'Tis the Season to Be Miserable
Not to get all Jeff Foxworthy on y’all, but you know it’s awards season when … people turn out in record numbers to spend two hours alongside an obese and abused Harlem teen who’s pregnant with her second child by a father who happens to be her own. Things get a bit more dire from there, but there’s a reason that Precious: Based on the Novel ‘Push’ by Sapphire is on the brink of contention — it’s chock full of impressive performances (if undermined by flashy direction), not the least of which comes from Mo’Nique as Precious’ relentlessly wicked mother. (Yes, THAT Mo’Nique.)
Precious is also on the brink of box office success, drawing in a whopping $1.8 million on a mere 18 screens and scheduled to roll out pretty steadily in the weeks to come (our full review will be posted this week). Sure, Oprah Winfrey and Tyler Perry lending their cred to the picture didn’t hurt, but the film boasts the prospect of becoming the cross-over downer to beat in the months to come (suck it, The Road!). Of course, that means you can also expect Backlash: Based on the People Who Didn’t Think ‘Precious’ Was All That to land any day now, but hey, it just wouldn’t be awards season without a handful of haters lurking nearby.
Meanwhile, in more suburban news, Jim Carrey topped the charts as roughly a dozen different characters in Bob Zemeckis’ take on Charles Dickens’ A Christmas Carol (review later today). The $31-million opening weekend landed comfortably between that of Will Ferrell’s Elf and Zemeckis’ own The Polar Express, but legs alone will determine whether or not this surprisingly traditional adaptation (read: dark for a family film) will earn its keep before Avatar peels it off each and every 3-D screen across the country/world.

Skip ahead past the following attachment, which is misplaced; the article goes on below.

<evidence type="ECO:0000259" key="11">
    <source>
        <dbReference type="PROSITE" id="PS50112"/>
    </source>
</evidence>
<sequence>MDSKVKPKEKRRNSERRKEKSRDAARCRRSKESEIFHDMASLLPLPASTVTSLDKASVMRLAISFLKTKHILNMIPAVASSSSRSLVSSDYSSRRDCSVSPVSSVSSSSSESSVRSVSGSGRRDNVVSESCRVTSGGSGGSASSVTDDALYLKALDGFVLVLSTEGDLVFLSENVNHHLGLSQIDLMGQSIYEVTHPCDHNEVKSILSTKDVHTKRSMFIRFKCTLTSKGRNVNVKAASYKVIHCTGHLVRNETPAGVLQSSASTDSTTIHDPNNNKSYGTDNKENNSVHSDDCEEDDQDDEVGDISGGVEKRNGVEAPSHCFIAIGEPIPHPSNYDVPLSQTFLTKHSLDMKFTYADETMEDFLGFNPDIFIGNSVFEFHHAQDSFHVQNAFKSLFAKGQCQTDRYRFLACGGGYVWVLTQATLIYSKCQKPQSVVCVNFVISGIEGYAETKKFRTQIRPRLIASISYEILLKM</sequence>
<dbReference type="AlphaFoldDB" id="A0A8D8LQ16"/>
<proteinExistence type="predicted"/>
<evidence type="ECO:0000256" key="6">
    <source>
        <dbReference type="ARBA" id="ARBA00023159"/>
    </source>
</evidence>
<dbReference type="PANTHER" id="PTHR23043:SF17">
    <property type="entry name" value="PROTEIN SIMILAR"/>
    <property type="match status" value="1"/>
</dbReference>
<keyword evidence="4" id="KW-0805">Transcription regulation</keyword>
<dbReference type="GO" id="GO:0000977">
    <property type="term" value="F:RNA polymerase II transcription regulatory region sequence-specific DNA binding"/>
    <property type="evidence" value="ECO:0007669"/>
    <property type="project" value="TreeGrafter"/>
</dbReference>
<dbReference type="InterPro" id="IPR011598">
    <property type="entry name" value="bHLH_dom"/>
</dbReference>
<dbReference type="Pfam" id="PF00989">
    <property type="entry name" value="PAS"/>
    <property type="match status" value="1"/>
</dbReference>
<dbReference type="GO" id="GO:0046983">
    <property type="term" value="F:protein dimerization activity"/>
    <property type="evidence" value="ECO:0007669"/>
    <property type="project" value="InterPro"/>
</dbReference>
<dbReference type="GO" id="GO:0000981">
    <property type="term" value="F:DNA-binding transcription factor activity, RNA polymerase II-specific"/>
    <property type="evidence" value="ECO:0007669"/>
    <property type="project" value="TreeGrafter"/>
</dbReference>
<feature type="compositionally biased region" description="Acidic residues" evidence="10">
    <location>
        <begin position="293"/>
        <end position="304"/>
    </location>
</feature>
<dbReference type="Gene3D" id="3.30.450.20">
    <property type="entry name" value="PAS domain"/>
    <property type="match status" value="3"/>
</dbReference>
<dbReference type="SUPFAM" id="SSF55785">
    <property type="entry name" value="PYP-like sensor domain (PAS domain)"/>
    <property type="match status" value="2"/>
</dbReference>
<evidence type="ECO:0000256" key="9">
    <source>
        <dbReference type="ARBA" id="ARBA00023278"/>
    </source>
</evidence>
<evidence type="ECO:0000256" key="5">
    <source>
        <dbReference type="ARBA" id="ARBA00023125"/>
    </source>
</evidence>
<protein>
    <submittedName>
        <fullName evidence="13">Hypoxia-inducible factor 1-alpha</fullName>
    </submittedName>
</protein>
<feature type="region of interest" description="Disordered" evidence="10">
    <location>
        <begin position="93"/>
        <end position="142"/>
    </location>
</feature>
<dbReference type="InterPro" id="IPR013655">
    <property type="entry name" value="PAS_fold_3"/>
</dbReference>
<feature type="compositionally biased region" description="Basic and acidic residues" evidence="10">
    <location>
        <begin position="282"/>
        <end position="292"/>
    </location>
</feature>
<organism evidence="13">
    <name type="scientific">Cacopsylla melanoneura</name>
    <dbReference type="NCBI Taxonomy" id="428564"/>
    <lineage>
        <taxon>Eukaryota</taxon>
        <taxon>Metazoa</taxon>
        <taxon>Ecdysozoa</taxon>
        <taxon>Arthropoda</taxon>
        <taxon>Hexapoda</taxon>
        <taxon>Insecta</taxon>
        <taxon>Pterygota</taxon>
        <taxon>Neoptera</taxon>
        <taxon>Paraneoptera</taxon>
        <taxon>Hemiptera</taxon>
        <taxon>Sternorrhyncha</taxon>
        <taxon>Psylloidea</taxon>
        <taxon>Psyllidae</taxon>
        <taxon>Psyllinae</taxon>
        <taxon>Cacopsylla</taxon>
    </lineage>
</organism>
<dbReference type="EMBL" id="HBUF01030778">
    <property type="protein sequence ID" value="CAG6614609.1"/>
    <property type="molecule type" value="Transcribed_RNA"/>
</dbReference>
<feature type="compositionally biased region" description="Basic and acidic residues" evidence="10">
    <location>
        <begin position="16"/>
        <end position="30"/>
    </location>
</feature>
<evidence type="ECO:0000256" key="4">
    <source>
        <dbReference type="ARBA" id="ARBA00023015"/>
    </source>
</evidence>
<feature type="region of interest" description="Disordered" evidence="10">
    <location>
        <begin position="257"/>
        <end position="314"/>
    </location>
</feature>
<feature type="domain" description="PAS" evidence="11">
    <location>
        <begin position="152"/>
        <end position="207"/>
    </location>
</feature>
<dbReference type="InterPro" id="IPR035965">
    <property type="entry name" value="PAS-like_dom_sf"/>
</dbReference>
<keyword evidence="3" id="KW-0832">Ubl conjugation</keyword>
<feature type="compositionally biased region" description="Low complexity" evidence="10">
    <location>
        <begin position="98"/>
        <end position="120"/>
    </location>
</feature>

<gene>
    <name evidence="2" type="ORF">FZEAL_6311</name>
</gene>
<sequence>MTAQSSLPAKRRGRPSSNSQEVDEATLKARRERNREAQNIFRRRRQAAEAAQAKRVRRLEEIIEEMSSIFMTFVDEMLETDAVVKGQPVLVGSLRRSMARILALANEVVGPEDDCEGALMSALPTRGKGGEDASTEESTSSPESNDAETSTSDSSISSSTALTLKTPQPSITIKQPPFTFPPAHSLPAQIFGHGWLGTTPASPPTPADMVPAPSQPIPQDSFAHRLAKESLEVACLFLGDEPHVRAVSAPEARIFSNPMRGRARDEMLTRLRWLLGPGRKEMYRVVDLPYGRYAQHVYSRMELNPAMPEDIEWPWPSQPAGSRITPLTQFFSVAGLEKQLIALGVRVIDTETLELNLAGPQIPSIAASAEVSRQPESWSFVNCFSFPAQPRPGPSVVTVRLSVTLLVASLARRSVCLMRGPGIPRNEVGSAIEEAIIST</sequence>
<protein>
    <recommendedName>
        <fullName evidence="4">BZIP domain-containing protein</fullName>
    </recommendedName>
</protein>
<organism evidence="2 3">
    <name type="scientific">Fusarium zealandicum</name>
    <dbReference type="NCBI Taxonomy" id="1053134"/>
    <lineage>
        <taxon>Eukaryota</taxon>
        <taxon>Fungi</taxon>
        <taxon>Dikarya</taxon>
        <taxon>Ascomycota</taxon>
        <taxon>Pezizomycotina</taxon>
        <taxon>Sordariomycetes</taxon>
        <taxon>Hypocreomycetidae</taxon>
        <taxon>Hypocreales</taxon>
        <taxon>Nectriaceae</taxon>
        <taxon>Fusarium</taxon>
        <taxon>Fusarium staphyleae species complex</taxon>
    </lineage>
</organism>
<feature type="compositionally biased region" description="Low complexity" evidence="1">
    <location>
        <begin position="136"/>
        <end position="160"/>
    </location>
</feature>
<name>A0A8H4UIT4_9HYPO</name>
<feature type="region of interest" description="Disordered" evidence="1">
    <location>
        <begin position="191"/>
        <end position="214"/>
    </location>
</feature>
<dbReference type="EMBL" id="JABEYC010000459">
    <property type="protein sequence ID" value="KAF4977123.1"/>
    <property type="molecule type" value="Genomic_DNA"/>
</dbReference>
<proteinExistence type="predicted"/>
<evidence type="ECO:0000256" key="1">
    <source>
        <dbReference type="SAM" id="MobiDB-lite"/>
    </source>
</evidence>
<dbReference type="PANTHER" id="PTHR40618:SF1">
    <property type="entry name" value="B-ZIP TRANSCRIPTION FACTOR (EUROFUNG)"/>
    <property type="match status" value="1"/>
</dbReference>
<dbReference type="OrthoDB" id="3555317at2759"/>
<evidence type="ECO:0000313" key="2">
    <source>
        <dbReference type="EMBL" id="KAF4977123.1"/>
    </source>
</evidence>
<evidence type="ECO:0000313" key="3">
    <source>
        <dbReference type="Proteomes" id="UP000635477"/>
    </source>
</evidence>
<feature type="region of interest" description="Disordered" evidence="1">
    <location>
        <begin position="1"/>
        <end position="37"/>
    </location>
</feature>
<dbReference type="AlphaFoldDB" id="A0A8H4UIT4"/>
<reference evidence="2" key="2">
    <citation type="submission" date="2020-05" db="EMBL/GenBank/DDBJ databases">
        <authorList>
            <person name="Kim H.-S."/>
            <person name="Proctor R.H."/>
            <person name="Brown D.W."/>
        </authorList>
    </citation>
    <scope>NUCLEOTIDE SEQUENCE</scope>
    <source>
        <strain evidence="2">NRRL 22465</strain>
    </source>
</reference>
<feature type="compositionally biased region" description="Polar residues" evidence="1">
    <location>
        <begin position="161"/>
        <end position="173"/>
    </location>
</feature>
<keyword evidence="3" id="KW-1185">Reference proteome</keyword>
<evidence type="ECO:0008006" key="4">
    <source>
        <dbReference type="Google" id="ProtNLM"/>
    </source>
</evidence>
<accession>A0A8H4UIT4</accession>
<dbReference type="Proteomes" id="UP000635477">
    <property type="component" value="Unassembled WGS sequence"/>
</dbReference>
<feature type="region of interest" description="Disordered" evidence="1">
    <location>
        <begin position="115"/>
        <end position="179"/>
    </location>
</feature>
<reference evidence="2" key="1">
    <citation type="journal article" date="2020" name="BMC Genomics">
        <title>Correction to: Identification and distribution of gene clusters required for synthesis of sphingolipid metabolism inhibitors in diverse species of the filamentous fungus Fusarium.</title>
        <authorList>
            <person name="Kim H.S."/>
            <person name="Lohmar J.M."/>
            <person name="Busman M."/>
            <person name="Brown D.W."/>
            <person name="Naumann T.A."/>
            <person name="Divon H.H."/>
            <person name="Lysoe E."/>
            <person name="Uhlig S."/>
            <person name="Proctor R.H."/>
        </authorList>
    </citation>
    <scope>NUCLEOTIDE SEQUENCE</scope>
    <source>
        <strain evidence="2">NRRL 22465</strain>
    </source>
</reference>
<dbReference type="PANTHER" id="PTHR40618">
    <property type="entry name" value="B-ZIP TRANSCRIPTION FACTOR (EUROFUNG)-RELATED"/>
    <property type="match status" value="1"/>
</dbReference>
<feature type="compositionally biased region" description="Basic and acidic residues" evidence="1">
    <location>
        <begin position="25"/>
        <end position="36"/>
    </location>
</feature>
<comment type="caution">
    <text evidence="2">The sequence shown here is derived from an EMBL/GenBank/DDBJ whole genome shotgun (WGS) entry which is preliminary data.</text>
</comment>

Second place went to the second week of This Is It, garnering $14 million more for the Michael Jackson estate. Third place went to The Men Who Stare at Goats, whose $13.3 million is in line with star George Clooney’s last two vehicles and bodes well enough for his forthcoming Fantastic Mr. Fox and Up in the Air (though it doesn’t hurt that one’s a likely Best Animated Feature nominee and the other’s a certain Best Picture contender). Fourth place went to the faux-tastic likes of The Fourth Kind, whose $12.5 million put a moderate dent in fifth-place wunderkind Paranormal Activity ($8.6 million), which itself still beat out sixth-place newcomer and Richard Kelly’s latest brain-buster, The Box ($7.9 million) (review forthcoming).
Seventh was Couples Retreat ($6.4 million, a number almost impossibly identical to last week), eighth was Law Abiding Citizen ($6.2 million, a little less, as these things tend to go), ninth was Where the Wild Things Are ($4.2 million; it had its run) and tenth was Astro Boy ($2.6 million; maybe it should’ve had more Mo’Nique in it).